Mommy Blogger Wants to be First Nude Body Young Sons See

Role model for how not to parent.

Move over Farrah Abraham! There’s a new contender for “worst mom of 2014.” Rita Templeton is a stay at home mother of four young boys, who range in age from two to nine, and she is a blogger who calls herself an “over sharer.” That is putting in mildly.

One specific article of hers was picked up by, no surprise here, the Huffington Post and it was posted on HuffPo “Parents” on Thursday, September 18. Then, to make sure she got extra attention for her twisted views, she also appeared in a Huffington Post Live interview. The topic HuffPo and Rita felt the need to over share with us? Parental nudism. Yep, you read that correctly. The article and interview are titled: ‘Why I Want My Sons to See Me Naked.” You really can’t make this stuff up.

Rita Templeton claimed that the decision to be nude around her boys wasn’t premeditated. Well that’s a relief at least. Instead, she said she was taking a shower one day and she took her youngest boy into the bathroom with her to keep an eye on him while she showered. While reaching for a towel, her son on the bathmat staring up at her she thought, “If I cover up in front of them and try to be modest then they will never see what a “real woman” looks like.” In her article she further explained that, “before they’re exposed to boobs that are as round and firm as cantaloupes and pictures of taut, airbrushed, dimple-less butts -- I'm exposing them to a different kind of female body. Mine.” She congratulated herself that “there are no nudie mags stashed between mattresses, no stealthily-accessed porn sites that someone forgot to erase out of the Internet history.” Duh! They are pre-pubescent, innocent minded little kids!

Oh, but we ought to commend her for the fact that she doesn’t intentionally draw attention to her nudity. She answers questions and talks about body parts, “only if the boys ask” while noticing the “anatomy they see is different from their own,” because it’s “not bad to be curious about it.” Her ‘significant other’ or “partner,” is on board with her decision to be nude around the boys. He “agrees the human body is nothing to be ashamed of,” and even parades around the house wearing nothing but his birthday suit too, “though not as often as she does” since he works and she’s home alone with the boys more.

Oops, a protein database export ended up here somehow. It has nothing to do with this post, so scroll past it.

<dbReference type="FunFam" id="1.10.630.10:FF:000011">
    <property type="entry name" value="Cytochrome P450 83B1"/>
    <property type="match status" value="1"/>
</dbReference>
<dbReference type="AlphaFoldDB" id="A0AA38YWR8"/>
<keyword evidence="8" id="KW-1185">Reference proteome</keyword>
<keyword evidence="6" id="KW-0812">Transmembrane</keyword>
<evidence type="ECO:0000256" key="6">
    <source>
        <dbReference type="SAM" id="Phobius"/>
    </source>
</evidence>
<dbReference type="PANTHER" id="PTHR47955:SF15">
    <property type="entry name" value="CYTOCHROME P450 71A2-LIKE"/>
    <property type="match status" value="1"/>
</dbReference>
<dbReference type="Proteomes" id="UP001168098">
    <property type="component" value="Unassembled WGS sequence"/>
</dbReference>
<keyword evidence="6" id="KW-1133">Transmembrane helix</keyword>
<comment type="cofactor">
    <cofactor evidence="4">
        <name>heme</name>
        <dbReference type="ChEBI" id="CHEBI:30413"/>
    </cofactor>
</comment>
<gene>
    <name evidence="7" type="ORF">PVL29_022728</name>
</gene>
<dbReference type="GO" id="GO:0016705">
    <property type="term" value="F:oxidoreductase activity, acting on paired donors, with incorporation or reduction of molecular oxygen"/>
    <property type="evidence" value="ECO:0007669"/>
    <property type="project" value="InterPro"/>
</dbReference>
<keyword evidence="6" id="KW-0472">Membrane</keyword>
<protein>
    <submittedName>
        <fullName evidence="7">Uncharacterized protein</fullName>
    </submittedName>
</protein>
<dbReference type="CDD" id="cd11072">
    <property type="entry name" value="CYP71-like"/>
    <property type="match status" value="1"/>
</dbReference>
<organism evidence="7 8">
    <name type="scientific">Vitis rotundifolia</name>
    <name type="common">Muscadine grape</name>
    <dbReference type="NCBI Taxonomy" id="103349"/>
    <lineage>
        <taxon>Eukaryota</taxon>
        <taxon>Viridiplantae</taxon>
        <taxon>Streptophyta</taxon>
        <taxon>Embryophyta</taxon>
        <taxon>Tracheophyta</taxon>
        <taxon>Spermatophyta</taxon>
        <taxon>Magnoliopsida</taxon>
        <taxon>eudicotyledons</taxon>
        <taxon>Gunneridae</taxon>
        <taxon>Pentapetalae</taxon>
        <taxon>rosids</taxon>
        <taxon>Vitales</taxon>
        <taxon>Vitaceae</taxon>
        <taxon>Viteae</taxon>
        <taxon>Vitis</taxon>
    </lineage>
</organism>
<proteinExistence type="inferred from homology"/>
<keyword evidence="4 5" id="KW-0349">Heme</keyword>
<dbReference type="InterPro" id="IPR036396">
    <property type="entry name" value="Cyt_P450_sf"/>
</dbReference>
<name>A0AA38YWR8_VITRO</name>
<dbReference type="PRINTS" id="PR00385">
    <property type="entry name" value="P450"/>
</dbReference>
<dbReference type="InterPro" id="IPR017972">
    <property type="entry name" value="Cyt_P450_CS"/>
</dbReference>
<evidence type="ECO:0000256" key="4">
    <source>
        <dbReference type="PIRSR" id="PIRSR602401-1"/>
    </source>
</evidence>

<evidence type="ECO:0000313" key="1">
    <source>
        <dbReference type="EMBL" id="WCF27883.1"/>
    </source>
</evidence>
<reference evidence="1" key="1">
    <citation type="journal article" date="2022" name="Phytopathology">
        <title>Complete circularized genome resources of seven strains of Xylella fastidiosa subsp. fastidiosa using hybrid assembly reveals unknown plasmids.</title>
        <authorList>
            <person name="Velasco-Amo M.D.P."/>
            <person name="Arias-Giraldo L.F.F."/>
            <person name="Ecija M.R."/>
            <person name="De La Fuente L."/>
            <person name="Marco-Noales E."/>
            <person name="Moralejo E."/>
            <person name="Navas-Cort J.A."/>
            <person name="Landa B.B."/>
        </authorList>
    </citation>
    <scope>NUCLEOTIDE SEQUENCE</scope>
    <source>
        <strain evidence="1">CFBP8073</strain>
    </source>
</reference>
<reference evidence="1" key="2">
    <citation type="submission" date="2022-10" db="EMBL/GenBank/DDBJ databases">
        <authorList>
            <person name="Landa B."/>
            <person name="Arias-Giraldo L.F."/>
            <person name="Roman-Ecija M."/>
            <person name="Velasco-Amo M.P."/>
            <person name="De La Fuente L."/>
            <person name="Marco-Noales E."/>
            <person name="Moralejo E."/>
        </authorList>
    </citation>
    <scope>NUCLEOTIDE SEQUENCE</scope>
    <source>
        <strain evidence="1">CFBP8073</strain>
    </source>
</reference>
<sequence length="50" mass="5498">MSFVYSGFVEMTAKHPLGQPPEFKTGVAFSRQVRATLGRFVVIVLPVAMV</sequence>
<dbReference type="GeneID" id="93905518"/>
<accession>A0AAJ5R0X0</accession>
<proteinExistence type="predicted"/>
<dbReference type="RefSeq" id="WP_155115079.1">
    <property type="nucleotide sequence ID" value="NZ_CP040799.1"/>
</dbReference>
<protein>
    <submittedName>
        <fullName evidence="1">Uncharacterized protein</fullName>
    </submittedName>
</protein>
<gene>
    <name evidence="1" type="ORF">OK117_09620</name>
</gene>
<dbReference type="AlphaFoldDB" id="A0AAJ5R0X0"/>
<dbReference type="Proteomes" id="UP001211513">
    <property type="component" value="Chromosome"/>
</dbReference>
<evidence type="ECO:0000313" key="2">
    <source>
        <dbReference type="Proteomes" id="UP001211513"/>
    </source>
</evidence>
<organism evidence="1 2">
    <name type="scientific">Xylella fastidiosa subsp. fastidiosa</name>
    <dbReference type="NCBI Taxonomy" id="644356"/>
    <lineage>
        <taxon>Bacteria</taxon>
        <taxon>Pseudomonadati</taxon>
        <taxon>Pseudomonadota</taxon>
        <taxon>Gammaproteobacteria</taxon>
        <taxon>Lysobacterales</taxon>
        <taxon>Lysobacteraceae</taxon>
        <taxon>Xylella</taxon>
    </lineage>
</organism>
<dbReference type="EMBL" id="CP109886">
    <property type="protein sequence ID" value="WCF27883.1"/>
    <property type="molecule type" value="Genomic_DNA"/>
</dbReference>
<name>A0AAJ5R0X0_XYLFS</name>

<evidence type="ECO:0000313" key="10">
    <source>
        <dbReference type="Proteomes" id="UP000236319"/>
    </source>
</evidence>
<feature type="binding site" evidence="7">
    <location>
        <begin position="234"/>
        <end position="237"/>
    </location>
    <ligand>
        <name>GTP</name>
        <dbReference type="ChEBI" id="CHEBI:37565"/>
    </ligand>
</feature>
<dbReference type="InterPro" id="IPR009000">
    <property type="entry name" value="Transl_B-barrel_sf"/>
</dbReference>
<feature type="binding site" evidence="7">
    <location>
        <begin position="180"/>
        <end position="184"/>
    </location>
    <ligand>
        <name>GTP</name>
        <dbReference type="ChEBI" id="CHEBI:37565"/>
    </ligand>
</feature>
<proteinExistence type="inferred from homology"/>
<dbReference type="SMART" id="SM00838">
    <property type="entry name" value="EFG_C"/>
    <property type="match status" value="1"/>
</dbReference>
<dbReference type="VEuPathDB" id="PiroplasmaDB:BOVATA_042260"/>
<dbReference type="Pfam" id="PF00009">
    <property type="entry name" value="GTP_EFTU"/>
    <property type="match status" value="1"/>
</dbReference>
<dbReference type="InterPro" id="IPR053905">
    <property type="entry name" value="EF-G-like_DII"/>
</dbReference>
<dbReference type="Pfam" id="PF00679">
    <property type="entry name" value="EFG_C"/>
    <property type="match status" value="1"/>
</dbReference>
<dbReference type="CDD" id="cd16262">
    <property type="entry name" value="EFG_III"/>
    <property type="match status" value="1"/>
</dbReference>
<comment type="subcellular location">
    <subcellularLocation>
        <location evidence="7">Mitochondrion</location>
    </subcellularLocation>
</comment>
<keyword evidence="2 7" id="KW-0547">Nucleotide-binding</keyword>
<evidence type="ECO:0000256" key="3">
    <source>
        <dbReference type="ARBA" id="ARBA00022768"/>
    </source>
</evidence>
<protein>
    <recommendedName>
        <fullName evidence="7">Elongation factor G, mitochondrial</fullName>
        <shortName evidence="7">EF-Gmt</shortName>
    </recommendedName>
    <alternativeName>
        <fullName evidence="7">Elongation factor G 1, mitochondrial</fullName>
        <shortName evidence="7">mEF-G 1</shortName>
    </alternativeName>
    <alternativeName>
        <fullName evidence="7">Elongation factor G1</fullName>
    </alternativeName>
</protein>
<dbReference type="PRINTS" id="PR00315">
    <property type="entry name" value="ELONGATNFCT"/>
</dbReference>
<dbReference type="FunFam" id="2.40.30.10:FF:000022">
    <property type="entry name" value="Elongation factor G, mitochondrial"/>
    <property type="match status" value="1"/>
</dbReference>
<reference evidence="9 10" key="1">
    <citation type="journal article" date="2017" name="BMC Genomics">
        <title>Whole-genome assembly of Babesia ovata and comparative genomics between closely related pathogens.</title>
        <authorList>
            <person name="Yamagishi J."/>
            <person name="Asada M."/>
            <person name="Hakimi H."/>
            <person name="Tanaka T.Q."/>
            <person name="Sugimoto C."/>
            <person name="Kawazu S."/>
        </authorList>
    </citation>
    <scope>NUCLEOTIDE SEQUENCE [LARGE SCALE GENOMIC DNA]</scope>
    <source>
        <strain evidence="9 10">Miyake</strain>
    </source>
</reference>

When asked at what age she thinks she’ll stop being nude around her kids, Templeton replied that “it depends on them.” She said that she feels it will come naturally, she’ll learn to recognize their cues and when they are uncomfortable with her nudity she’ll stop. But prior to that claim she proudly said that her eldest son, a nine year old, was “already learning to realize boundaries.” He will still talk to her while she’s naked, getting out of the bathroom or changing, but he naturally looks away while doing so.

And those of us who were “disgusted by the article, have a pretty misconstrued idea of what she was trying to convey.” She said that we, “seem to think she’s walking around in pasties and a g-string saying “hey boys, come look at this!” which is just completely not true.” That would almost be preferable. At least she’d be wearing something!

She admitted that their home is not a modest household in one breath and complains that her boys lounge around without pants more often then she does and she’s constantly telling them to put on some pants. Why would they feel the need to keep their clothes on when their own mother doesn’t?

Templeton believes that her actions are simply de-mystifying the female body so when they see one of those supposed too perfect, airbrushed nude females they will realize that they’re not an honest depiction of a real woman, like mom, is … not that they’ll think of mom in a sexual way because, “who thinks their mother is sexual?” Ever heard of the Oedipus complex? If anything all she’s doing is making those nudie magazines and porn sites un-necessary. Kids develop memories and can recall images of emotional connections and people from as young as 3-4 years old and while puberty in males usually begins around age 13 but can begin as early as age 8!

Rita Templeton’s attempt at demystifying and desexualizing the female body for her sons is just going to strip away the young boy’s innocence, lead to early onset puberty and lead to warped views on sex and relationships. Congratulations Rita, you really did your sons a favor.